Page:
It was in March 2019 that the 1000 km2 sea slope, located between Forillon and Bonaventure Island, officially obtained the status of marine protected area.
It was designated a Site of Interest in 2011.
To demonstrate its ecological value, this territory was the subject of initial characterizations around 2009. Several consultations with the communities and other research work followed before reaching its status as a protected area.
But the work doesn’t stop there.
Quite the contrary, since, after completing the characterization work, Fisheries and Oceans Canada scientists must now ensure that the protective measures are effective.
The conservation measures had three objectives, recalls Renée Gagné, of the Marine Planning and Conservation Division of Fisheries and Oceans, responsible for the management of the marine protected area of the American Bank.
We wanted to protect the seabed, therefore benthic habitat, pelagic habitat, therefore the water column, and restore endangered species, including whales and sea bass, continues the manager. So, with all that, we are discussing conservation measures that will allow us to protect what we want to protect, to achieve our conservation objectives.
Many of the work carried out upstream of the designation is continuing in order to ensure the ecological monitoring of the species and sites that the ministry wishes to protect, indicates Geneviève Faille, biologist in aquatic sciences, at the Department of Sciences of Fisheries and Oceans Canada.
Ridge, steep cliffs, plains: the seabed of the Banc des Américains brings together a diversity of habitats which makes it a particularly rich place for observation.
This area is frequented by many threatened or endangered fish species, such as Atlantic Wolffish, Spotted Wolffish, and Northern Wolffish, as well as large marine mammals with declining or threatened populations, including whales. North Atlantic Blue Whales and Right Whales.
Geneviève Faille, who works mainly on protected areas and conservation areas, leads, among other things, an underwater imaging program.
Research documents the seabed with videos and photos using different tools. Thus, a benthic sled equipped with cameras is towed on the bottom by a ship. Cameras are placed on different parts of the ridge which are more fragile. The images reveal not only the characteristics of the seabed but also the presence and abundance of species.
Other colleagues are also working with imagery, but with bait, which makes it possible to capture images of fish and other mobile species.
The land is vast. Scientists have tried to explore different areas over the years.
These imaging studies, which began in 2012, are becoming more sophisticated.
We are in the process of targeting monitoring sites where teams would return over the years to take inventory., explains Geneviève Faille.
The teams could therefore, every two or three years, monitor the evolution of populations and species. We are here in the long search time.
It may take ten years, twenty years, before having an answer on the evolution of communities on the merits, comments the biologist.
The American Bank is part of the collection sectors of the Atlantic Zone Monitoring Program (PMZA). The data collected by the program, such as water temperature and salinity, are used to characterize the habitat and are integrated into scientific monitoring.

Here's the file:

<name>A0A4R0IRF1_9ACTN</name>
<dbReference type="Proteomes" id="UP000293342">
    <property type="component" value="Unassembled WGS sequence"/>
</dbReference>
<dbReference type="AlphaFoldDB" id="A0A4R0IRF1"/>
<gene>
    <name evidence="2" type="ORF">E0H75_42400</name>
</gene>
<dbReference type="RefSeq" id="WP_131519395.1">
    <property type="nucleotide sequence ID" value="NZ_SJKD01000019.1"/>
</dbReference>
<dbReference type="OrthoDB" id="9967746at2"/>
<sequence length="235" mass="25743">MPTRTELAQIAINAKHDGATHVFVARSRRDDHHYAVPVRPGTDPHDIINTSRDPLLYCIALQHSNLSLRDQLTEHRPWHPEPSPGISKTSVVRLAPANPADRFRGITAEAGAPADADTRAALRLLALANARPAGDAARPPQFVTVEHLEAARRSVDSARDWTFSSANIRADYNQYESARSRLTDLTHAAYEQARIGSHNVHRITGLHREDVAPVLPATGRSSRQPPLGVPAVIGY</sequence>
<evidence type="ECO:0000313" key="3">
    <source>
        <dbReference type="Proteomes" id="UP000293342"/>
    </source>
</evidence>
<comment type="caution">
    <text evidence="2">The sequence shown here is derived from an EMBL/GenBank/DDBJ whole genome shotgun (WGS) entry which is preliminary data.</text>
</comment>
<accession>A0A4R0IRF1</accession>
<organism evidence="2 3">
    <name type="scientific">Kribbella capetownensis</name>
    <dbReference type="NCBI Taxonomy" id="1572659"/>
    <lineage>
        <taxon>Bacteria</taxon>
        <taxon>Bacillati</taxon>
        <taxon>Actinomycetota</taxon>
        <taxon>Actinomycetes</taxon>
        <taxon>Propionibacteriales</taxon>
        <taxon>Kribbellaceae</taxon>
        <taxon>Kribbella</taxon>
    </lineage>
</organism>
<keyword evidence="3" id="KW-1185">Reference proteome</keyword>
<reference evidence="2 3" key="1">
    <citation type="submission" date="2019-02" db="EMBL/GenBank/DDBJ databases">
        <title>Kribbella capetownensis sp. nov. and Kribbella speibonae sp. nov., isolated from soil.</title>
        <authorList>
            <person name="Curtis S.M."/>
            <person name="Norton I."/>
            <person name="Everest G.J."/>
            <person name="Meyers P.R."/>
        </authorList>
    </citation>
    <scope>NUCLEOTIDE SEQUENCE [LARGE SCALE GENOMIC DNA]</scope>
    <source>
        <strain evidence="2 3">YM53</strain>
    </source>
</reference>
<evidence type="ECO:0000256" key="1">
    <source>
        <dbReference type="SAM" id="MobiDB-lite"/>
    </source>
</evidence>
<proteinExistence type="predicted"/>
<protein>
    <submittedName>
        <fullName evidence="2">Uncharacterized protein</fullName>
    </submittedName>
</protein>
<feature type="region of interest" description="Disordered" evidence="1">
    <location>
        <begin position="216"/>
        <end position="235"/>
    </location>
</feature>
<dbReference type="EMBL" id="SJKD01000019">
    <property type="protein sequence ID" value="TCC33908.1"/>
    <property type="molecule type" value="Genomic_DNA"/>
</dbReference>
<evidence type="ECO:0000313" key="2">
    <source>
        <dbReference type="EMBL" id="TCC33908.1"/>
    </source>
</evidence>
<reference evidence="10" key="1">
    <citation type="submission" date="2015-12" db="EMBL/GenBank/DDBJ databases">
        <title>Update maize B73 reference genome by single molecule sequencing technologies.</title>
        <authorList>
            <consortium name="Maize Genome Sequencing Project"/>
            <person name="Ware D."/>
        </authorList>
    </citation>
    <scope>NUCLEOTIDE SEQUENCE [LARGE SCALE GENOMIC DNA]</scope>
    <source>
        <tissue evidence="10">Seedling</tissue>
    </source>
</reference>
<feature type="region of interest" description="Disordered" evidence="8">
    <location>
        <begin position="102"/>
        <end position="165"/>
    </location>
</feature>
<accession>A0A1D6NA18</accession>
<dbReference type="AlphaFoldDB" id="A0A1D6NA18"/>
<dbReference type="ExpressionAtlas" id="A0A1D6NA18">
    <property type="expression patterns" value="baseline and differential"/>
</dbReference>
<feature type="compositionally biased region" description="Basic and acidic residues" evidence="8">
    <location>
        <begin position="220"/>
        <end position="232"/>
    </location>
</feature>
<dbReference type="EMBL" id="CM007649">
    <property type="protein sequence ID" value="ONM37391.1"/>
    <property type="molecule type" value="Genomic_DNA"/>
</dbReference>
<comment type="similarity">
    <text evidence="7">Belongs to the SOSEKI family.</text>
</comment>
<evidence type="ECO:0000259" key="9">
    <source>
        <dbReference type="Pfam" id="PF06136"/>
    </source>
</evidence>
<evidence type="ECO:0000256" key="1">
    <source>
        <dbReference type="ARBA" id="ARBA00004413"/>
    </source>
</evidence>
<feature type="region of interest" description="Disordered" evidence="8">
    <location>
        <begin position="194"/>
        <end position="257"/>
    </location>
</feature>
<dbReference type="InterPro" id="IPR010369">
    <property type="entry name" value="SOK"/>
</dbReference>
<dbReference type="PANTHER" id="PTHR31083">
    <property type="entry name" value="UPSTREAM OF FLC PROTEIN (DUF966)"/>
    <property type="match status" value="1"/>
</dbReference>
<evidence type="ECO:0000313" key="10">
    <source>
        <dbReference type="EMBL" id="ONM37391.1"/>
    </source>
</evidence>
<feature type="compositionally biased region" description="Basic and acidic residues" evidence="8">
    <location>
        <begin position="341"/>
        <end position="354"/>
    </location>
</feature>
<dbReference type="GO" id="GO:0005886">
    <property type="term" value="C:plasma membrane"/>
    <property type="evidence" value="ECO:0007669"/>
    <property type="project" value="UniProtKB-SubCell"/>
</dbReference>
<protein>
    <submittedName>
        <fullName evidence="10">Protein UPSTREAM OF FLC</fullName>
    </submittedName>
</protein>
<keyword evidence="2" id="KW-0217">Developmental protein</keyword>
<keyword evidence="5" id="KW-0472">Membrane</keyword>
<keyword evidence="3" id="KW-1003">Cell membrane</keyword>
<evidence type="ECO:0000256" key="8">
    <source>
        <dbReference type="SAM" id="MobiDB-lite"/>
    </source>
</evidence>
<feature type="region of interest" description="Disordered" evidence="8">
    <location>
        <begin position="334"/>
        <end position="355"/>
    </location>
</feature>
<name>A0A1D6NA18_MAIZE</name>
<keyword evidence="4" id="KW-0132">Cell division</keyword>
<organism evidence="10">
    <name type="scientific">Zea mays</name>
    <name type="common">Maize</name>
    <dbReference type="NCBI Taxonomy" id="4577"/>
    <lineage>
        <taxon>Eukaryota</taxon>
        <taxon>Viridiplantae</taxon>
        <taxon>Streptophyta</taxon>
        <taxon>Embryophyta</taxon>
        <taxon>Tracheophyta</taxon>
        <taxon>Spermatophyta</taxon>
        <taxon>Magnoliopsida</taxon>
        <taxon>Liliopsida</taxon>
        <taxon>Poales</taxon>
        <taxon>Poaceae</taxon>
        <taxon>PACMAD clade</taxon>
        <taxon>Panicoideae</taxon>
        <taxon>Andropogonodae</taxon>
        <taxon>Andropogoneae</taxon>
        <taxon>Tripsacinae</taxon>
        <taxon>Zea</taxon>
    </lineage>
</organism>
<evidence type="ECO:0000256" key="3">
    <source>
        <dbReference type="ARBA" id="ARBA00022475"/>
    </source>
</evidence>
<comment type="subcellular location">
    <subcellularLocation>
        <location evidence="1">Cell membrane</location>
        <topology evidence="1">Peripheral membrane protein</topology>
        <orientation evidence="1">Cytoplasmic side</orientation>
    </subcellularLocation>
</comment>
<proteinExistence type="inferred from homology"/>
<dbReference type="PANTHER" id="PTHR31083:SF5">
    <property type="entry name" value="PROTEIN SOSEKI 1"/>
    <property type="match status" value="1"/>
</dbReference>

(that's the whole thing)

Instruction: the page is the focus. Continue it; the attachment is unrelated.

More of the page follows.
Conducted among other things in scuba diving, other research focuses on endangered species such as the Atlantic wolf in order to detect their presence in their potential habitat.
Tests ofDNA are also carried out in water samples taken in the protected area in order to detect the presence of the wolf.
One place, two zones
On the map, the American Bank is delimited by an immense square, the eastern face of which starts from Forillon Point and extends to the west of Bonaventure Island. From the Forillon point, two almost rectilinear diagonals start out which cross the area from east to west. It is in this first zone that the ridge is located.
This zone 1 is entirely protected from all commercial activity while certain activities, in particular crab fishing and the observation of mammals, remain permitted in zone 2, which constitutes the rest of the protected area.
In addition to scientific monitoring and commercial tourism, only educational activities and, possibly, habitat redevelopment tasks remain possible on the marine territory.
However, apart from fishing, all these activities must be authorized in advance.
Protection and awareness
These are fishery officers who patrol the area, either by plane or by boat, explains Renée Gagné.
They can also analyze different fishing data to ensure follow-up., details the person in charge.
Adequate protection of species that frequent the American Shoal can have beneficial effects on the resources of the entire sector.
If we manage to protect the sector well, it can have an effect that we call a little overflow, indicates Renée Gagné, manager of the Marine Protected Area of the American Bank.
A better understanding of the role played by protected areas remains a key factor in their success.
The more we talk about it, believes Renée Gagné, the more people will be concerned by the preservation of these sectors, which we must protect for the future.
In its boxes, Fisheries and Oceans Canada is considering the creation of other marine protected areas in the St.Lawrence, among others the ambitious project to protect the entire estuary as well as the project to preserve the 11 sites already designated. coral and sponge conservation areas in 2017.
A project also exists in the Magdalen Islands, but it is overseen by Parks Canada, which already manages, jointly with Quebec, the Saguenay – Saint-Laurent marine park.
In Canada, 13.9% of Canadian marine territories are protected by conservation status. Ottawa aims to increase this proportion to 25% by 2025 and to 30% by 2030.